Defense AI Efforts Hinge on Strong Data Environments
JAIC Director Lt. Gen. Michael Groen spoke about the department’s current efforts to implement artificial intelligence and incorporate more sophisticated software into DOD’s daily operations.
Establishing strong data environments and strategies will be key to the adoption of artificial intelligence in the military, according to Lt. Gen. Michael Groen, the director of the Joint Artificial Intelligence Center at the Defense Department.
Speaking in a webinar Wednesday on Federal News Network, Groen painted a picture of AI within DOD, emphasizing the need to cultivate an infrastructure that can handle a dynamic data environment.
Groen described acquisition of AI technologies as a “generational transformation” that would take time, beginning with shifting DOD from a hardware-centric organization to a “world class software organization.
“Getting our data strategies together is a really important component,” he said. A major part of this will be changing the data ecosystem that DOD employs, specifically in regard to installing a common data environment to facilitate AI usage throughout the department.
Common data standards will help facilitate cross-departmental data collection and sharing. This in turn will help different DOD departments make operational decisions, including in combat.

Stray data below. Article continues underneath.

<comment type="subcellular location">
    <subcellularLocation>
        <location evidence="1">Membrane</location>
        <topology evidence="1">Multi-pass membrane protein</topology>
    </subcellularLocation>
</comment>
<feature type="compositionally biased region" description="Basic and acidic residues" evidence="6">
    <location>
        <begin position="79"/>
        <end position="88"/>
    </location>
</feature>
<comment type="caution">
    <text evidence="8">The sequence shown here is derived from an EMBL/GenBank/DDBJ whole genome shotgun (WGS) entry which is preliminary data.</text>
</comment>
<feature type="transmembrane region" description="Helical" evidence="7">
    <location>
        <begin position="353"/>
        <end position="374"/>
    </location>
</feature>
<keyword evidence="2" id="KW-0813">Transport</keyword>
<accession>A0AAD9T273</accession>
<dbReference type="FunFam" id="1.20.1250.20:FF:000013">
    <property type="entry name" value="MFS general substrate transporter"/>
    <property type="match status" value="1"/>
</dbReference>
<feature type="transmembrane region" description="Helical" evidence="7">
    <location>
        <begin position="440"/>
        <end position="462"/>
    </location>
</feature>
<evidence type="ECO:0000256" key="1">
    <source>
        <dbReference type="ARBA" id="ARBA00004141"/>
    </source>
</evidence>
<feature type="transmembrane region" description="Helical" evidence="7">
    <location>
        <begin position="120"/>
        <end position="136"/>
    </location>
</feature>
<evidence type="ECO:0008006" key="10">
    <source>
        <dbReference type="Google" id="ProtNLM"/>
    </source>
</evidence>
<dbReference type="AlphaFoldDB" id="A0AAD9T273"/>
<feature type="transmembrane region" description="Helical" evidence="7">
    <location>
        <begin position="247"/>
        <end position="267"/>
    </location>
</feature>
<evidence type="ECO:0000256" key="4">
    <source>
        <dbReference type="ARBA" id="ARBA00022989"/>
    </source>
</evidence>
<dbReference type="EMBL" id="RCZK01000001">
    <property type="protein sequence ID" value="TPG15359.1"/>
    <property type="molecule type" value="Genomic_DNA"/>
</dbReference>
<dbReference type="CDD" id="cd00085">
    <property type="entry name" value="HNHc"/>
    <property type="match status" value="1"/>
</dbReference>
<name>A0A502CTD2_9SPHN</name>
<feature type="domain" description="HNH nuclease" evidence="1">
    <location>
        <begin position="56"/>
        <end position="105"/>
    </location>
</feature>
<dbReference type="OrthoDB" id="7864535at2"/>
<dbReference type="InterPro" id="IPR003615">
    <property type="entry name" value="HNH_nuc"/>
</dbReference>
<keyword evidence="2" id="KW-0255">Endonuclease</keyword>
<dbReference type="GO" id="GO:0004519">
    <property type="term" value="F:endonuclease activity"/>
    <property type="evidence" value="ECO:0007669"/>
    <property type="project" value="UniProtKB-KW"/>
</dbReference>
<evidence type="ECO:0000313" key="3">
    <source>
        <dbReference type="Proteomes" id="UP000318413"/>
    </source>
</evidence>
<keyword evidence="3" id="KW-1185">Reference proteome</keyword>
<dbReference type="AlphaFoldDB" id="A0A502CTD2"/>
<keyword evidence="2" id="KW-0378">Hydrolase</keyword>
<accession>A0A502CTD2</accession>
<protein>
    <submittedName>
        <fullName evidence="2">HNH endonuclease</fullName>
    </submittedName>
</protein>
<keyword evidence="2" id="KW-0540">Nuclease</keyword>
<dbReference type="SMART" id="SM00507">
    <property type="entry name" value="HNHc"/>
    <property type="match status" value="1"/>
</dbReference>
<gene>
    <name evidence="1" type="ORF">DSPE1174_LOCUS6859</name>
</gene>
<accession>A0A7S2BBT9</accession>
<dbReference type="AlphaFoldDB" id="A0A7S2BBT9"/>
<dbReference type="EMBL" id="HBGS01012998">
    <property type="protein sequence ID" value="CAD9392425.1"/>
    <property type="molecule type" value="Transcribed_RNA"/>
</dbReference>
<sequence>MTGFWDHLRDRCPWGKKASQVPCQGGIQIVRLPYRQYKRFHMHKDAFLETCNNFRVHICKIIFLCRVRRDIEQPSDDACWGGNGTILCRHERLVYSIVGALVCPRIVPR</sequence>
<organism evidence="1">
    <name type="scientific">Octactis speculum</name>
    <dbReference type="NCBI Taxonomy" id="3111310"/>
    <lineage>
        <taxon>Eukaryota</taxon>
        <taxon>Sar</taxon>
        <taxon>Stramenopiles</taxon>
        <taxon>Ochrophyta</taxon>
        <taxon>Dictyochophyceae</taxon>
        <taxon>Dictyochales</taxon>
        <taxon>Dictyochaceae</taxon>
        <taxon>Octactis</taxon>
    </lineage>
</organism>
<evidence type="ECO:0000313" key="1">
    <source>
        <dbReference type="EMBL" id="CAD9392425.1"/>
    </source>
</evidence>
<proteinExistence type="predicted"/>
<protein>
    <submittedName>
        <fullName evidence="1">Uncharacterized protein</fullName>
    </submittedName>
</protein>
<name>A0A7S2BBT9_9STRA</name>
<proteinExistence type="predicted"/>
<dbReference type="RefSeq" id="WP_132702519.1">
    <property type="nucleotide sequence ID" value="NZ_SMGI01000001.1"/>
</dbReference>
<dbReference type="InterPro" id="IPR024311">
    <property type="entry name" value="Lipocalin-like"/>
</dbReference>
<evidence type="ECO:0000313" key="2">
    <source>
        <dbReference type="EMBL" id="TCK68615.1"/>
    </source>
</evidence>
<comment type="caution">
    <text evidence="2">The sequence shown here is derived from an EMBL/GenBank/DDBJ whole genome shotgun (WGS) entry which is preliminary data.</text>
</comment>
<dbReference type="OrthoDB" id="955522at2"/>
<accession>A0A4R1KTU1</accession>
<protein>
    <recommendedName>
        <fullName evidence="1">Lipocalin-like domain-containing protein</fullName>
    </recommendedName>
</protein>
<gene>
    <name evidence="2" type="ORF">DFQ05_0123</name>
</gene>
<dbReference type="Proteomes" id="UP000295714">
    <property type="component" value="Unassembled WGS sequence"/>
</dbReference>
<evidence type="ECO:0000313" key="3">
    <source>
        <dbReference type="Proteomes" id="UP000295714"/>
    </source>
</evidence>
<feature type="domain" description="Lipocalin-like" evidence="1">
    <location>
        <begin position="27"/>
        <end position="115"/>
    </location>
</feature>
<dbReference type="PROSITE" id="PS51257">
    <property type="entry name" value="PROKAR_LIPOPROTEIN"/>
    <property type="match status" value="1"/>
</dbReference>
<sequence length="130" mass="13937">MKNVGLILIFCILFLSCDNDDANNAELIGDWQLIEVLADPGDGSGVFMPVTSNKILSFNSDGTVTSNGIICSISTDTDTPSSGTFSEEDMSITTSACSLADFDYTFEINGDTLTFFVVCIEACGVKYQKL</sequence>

“If 10 of 10 organizations can fire on the target you’ve identified, how do you decide which one actually should do that so that the other nine can save their ammo?” Groen said.
Groen confirmed that this work has yet to be done, and hinges on strong data pipelines.
“As we build and grow and now start to get to a cohesive enterprise, a professional enterprise that’s predictable and trackable and has metrics, then we’re really going to be somewhere,” he said.
DOD’s implementation of more advanced software can help curate and organize the influx of data coming into the department, creating a dynamic data environment that can take the input data and make recommendations and insights with sophisticated algorithms.
Implementing robust application program interfaces, orAPIs, is also a key data strategy, which will help store live data in repositories that need to be accessible between DOD agencies.
Once a culture and infrastructure of enterprise data is adopted within DOD, advanced analytics and AI can be implemented. This will help extend existing programs like the AI and Data Acceleration initiative, known as ADA, Groen said.
On a staffing level, Groen added the DOD’s chief data officer and a corresponding team are building smaller operational data teams to help combatant commands and help them interpret and organize their data flows. These operational teams will be composed of government civilians augmented by contractors to optimize workflow within combatant commands.
He said that automating some of the data coming into combatant commands, such as object recognition and imagery, can help them make smarter decisions.
“We have to shift that culture from a hardware mindset to a software mindset and a software mindset and software-based capabilities,” he said.